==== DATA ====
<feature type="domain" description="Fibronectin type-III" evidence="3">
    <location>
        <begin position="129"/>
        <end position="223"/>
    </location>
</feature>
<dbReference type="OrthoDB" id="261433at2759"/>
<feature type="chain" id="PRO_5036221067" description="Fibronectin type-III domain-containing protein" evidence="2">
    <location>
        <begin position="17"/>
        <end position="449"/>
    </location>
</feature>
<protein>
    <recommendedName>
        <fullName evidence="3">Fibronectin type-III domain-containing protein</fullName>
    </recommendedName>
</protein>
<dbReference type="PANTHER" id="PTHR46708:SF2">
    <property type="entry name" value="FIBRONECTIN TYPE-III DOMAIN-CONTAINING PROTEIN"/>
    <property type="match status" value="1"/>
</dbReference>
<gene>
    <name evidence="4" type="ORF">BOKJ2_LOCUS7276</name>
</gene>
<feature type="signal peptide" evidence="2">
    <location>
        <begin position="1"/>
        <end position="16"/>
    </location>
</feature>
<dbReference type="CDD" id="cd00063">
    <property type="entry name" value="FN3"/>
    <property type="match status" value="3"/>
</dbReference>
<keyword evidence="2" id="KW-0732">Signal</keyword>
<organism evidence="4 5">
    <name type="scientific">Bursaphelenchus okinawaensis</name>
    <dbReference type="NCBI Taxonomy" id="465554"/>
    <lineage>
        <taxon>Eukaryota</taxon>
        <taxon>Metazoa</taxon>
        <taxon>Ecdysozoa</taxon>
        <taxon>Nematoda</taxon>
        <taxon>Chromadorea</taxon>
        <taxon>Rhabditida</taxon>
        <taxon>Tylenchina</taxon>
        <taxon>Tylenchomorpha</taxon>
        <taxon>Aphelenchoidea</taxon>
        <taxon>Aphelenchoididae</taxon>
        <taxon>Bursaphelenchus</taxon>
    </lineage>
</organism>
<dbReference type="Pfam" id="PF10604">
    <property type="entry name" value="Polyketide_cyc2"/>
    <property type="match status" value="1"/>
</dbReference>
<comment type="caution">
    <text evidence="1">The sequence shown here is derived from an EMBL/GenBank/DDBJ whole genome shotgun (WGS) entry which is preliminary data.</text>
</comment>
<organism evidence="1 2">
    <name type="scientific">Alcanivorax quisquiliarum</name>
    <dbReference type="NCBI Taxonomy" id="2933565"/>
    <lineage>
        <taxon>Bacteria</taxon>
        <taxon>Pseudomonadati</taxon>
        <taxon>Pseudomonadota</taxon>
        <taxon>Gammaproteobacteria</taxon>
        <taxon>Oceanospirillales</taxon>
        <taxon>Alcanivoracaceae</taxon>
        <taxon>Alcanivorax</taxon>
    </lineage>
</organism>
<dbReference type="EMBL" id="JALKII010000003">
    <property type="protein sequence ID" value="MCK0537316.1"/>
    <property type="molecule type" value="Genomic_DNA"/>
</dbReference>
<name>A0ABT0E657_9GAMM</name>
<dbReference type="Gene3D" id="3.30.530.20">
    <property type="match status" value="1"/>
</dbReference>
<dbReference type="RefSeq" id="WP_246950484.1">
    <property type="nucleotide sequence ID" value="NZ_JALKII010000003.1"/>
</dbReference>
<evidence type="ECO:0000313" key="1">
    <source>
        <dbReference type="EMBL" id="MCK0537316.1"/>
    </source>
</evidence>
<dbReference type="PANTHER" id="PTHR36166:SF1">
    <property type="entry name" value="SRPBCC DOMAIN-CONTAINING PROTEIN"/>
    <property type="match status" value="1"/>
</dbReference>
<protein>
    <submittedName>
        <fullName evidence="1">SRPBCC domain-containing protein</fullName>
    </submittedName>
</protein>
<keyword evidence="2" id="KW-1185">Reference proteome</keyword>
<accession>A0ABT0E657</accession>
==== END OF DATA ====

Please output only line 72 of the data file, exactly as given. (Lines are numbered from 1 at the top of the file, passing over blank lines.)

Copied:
    </lineage>